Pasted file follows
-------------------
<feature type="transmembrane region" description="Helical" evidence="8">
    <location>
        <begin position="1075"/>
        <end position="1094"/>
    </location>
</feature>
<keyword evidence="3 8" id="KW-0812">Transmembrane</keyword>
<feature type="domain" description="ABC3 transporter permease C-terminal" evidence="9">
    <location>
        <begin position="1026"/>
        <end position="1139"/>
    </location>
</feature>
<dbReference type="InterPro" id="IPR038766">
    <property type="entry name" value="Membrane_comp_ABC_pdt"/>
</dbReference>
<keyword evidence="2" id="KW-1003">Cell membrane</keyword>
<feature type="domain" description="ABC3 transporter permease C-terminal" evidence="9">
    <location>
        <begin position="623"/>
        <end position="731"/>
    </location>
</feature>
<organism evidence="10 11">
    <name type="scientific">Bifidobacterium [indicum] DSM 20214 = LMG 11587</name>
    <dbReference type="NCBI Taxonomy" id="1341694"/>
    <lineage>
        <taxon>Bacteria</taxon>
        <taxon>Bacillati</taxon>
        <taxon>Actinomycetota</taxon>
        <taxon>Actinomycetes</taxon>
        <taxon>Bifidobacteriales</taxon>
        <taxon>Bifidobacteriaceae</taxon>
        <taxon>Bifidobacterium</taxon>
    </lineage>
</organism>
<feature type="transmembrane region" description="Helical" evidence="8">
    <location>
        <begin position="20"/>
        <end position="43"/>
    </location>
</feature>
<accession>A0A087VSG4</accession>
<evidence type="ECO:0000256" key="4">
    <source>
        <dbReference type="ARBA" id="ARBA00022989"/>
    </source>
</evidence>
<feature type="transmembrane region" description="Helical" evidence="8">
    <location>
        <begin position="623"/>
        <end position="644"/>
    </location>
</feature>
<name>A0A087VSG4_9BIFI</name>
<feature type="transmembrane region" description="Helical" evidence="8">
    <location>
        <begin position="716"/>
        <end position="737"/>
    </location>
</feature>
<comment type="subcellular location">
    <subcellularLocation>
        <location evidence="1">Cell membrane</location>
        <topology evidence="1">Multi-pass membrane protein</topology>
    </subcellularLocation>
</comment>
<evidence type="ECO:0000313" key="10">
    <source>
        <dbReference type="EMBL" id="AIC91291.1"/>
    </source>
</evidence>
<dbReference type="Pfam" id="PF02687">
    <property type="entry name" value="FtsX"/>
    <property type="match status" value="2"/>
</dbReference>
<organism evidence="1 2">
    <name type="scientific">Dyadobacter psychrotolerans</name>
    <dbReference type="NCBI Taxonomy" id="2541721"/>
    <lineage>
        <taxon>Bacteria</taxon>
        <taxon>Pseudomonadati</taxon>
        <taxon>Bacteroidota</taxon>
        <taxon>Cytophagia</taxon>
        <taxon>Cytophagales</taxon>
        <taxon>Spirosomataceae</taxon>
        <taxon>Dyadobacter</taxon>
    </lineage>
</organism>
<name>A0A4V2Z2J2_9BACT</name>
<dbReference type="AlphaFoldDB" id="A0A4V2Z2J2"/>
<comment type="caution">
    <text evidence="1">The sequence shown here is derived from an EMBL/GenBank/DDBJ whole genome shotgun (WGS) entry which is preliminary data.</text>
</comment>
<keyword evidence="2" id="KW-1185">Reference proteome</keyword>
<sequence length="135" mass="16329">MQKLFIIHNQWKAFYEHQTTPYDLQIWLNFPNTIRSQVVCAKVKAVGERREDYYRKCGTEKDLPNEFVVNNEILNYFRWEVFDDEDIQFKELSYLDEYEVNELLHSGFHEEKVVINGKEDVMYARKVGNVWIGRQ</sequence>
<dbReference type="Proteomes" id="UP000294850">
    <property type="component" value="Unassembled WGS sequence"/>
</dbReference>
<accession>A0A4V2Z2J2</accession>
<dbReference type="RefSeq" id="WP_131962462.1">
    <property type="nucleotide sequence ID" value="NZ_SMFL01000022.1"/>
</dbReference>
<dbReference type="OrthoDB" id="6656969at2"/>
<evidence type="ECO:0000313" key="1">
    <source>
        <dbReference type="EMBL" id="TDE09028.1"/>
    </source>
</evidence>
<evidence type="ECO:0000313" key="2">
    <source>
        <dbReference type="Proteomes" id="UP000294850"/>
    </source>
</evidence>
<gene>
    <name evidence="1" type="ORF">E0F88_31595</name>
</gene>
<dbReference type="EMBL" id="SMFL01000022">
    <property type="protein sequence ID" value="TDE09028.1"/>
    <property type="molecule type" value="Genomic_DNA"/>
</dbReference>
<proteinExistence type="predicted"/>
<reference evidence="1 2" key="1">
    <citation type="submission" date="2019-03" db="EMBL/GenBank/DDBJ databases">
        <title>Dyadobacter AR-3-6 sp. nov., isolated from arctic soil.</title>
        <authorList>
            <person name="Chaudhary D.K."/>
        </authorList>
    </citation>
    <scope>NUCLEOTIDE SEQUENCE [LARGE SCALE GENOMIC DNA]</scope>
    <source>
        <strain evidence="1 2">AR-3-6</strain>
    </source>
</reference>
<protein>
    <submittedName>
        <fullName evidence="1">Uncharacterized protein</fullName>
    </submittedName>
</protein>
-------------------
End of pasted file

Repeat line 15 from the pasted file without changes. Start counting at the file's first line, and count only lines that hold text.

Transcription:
    <property type="entry name" value="Membrane_comp_ABC_pdt"/>